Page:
By Sonny Tapia
The problems and questions in America that relate to racial equity are the same as the ones from the 1970s.
Angela Davis spoke in a town hall meeting held by the office of the East Los Angeles College President Alberto Roman. The meeting discussed racial equity and social justice in America today from colonization to the death of Black human beings.
The Black Lives Matter movement has rallied with the statement “Black Lives Matter” on signs and shirts, but has never said that only Black lives matter. Davis said that the saying of black lives matter does not mean only Black lives matter. She said it is a statement to move the world toward the ultimate goal of all human lives matter.
Davis said that right now the focus needs to be on the lives of Black human beings. The presidential election was another topic talked about in the meeting.
“It is about time that the Black women of the voting system are recognized for once,” Davis said. “During this election it was primarily Black women that denied the country of a fascist movement.”
In the 2020 presidential election blackvoters made up 11% of the presidential electorate and nine out of 10 of them voted for Joe Biden, according to the Associated Press.
The Associated Press also wrote in an article that Biden received 93% of the votes in the Philadelphia wards that are 75% Black.
Change for equality is something that happens over time Davis said and she added that the school systems must be changed.
President of the Board of Trustees of the Los Angeles Community College District Andra Hoffman said that the district convened a Title IX sexual assault task force. “We revised administrative regulations to conform with the title nine regulations and hired more people of color and women to our administrations than previous years,” Hoffman said.
Title IX is a part of the education amendments act that prohibits a school to limit the access of a person based on sex or be excluded from participation. In the area of advocacy during the past legislative year LACCD sponsored AB 3310 that makes community colleges offer courses in ethnic studies in order to cooperate with Cal State Universities and Universities of California requirements for graduation.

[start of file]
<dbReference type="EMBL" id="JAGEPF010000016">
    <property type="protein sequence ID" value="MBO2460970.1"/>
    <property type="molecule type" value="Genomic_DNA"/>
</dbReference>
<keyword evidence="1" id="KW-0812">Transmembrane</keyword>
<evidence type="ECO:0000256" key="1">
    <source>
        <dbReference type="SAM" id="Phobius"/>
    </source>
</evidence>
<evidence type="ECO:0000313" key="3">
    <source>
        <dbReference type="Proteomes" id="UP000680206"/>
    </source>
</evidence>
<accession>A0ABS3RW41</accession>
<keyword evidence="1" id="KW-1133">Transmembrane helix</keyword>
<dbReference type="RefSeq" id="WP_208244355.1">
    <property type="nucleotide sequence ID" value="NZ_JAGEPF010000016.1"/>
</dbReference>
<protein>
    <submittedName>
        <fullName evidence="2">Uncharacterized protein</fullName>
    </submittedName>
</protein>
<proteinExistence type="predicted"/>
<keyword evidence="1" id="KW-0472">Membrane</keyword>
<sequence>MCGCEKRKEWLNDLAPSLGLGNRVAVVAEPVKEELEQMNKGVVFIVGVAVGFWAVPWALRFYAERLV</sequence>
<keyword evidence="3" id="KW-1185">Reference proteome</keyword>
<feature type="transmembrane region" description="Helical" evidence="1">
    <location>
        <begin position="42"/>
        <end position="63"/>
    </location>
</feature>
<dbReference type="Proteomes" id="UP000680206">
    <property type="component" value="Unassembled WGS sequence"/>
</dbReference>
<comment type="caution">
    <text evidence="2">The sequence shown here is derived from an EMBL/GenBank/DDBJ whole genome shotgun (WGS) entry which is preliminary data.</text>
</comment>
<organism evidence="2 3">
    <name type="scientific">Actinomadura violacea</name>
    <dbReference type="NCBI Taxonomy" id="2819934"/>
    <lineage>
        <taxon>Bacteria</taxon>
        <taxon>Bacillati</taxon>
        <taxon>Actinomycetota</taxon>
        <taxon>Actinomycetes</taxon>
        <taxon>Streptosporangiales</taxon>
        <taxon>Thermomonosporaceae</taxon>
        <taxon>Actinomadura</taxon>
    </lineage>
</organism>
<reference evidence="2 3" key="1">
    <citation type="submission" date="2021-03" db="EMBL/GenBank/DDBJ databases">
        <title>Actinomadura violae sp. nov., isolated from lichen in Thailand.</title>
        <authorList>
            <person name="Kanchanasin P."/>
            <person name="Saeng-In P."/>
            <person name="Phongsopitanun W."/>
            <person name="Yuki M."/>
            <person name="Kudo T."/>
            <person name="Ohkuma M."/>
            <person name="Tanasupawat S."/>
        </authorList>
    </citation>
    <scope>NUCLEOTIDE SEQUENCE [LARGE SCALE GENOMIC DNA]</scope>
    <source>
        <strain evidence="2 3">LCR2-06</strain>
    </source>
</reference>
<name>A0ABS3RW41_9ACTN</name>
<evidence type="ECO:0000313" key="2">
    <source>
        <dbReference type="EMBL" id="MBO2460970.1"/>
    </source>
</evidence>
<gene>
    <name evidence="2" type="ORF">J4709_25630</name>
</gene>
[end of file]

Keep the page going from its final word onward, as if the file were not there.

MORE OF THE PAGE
“We have partnered with the Los Angeles Urban League, Brotherhood Crusade and The National Council of Negro Women to make a connection with the black community and to gain more enrollments from people of color,” Hoffman said.
Hoffman said that there is much more work to do and that the board will continue to root out the racism in the community of the LACCD to give an equal opportunity to everyone.
Davis was asked by ELAC history professor Barbara Dunsheath, “Do you believe there needs to be an abolitionist alternative for the educational system and what is needed in the system across the United States to fully devowed the feeding into the prison system.”
“Thinking about how the educational system is linked to the United States prison system is crucial. It is important to discuss that many schools in black and Latin communities reflect the values of imprisonment,” Davis said. “It is as if the schools are leading the students into a life doomed for the prison system. From metal detectors to armed officers on campuses, it all must be removed.”
Board of Trustees member Steve Veres said that he remembered being a student listening to Davis and how she gave inspiration to all student activists.
“One really important thing to remember is that we view California as a progressive state, but there is still a lot of work to do. During my time at UCLA, I remember the time when Proposition 209 was being viewed by the people of California and confronted,” Veres said.
Veres said that as a community, we have to push the boundaries of racial equity to the limit and then move it further forward.
Proposition 209 was a proposition that prevented the state from making preferred actions for grants based on race, sex, color, ethnicity or origin.
“Sometimes it takes a lot of time to see the fruits of your work prosper, but in the current juncture the little victories are your fruit,” Davis said.
Davis said that community is the one thing that has to stick together and she talked about her time when she was put in jail for a crime she did not commit.
In 1970, Davis was arrested for supposedly being in connection with a shooting that occured in a courtroom in San Raphael, California.
Davis was later sentenced to 18 months in prison and she said that it completely filled her with fear. Something that she feared most was taking the final walk to execution.
“I thought about what it would be like to take that final walk into California’s gas chamber and it seized me with fear. The visualizations from my mind scared me, but when I saw the protests forming all around the world it comforted me,” Davis said.
“I feared taking that walk alone. Even if I would have taken that final walk I knew I was not going to be alone because I had a community.”